Hypothesis supported.
H4: Large print – 2.83 : .61 (1.361)
Medium print – 6.42 : 1.19 (5.394)
Small print – 33.17 : 3.08 (10.769)
H5: Supported for bilingual advertisements only.
H6: 1 pharmaceutical advertisement

OVERALL:
H1: Hypothesis supported with reservations.
H2: Hypothesis rejected.
H3: Hypothesis supported.
H4: Hypothesis rejected.
H5: Hypothesis supported.
H6: Hypothesis rejected.

Qualitative Analysis:

Throughout this study I was constantly questioning why certain words were repeatedly printed in English, and certainly the idea of English as a fad can be used as an explanation. Words like “new” and “cool” have begun to sneak into the Spanish language, much the way Latin music has infused American radio. Other words are written in English for a variety of reasons. Some advertisements have only English text, while others use English sparingly.

Another element in Spanish language advertising for a bilingual audience is the use of English for name maintenance. Ford, Clairol and other name brands remain the same, as names do not change from English to Spanish. Other brand names, however, like “Land Rover” and “Always” are translatable. Although the brand names are able to be translated, these company names remain in English.

Like “Always,” “State Farm” also keeps their name in English, but directly translates their “like a good neighbor” slogan into Spanish. Some companies, however, create entire advertising campaigns for the Hispanic market. Bounty, for example, has an advertisement on page 57 of February’s 2004 issue showing its ability to absorb grease from food. The food chosen – taquitos, a traditional Mexican snack made by rolling seasoned beef into corn tortillas and frying them until crispy. Had this advertisement been in another magazine, it may have been overlooked, but it was a carefully selected with a specific audience in mind. Disney’s advertisement in the same issue on page 54 shows two young boys, easily identifiable as Hispanic. This was not a coincidence, but again, a strategic decision to embrace the Latino community. Yet another example can be found on February’s page 41 in an advertisement from Dodge. Its background – thousands of drying chili peppers, with a Dodge Neon sportily displayed in the foreground.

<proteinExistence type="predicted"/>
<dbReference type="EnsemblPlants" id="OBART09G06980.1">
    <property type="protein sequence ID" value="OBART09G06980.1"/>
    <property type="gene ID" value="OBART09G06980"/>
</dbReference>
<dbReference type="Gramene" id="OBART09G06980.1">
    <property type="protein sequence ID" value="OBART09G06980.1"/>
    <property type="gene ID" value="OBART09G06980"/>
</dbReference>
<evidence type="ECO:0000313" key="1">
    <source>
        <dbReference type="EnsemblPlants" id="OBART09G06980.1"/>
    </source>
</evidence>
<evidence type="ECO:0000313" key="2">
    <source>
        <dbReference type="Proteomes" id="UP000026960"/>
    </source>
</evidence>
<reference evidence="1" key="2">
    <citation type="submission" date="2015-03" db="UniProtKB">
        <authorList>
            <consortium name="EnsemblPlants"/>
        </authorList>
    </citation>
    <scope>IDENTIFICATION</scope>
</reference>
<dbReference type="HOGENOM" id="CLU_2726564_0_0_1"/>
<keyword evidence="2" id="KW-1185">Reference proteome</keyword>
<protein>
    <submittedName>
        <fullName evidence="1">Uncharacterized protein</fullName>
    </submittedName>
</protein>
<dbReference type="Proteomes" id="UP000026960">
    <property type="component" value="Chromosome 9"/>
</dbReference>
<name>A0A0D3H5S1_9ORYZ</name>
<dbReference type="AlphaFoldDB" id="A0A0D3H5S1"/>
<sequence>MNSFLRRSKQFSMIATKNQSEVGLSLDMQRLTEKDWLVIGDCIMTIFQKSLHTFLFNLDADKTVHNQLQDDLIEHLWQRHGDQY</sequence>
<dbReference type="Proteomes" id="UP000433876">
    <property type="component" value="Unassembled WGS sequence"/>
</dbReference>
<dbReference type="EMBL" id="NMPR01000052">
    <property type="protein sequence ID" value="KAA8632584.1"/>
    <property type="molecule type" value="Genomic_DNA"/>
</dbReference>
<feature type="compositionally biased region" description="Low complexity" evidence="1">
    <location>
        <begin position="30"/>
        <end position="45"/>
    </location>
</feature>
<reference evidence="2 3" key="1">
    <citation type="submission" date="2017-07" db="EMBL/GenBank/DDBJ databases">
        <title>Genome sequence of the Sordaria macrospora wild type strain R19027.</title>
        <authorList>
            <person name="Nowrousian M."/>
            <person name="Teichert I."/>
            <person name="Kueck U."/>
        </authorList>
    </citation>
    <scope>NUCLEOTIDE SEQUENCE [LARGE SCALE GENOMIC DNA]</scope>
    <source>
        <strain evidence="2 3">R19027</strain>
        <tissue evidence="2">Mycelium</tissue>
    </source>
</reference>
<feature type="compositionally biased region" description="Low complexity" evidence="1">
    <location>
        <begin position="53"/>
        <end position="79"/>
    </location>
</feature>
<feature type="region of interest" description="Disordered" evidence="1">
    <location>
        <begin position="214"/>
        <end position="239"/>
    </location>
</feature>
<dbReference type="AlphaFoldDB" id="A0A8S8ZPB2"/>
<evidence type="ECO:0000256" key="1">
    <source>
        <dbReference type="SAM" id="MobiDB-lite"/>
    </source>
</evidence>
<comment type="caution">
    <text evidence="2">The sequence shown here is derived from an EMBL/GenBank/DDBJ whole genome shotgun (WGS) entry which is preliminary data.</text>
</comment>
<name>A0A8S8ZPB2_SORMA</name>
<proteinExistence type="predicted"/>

While there are many examples of companies that create entire advertising campaigns for the Hispanic market, an even greater number directly translate print ads into Spanish, but do not re-photograph models or create Hispanic-friendly backgrounds. It is the directly translated advertisements that lead to a group of peculiar ads.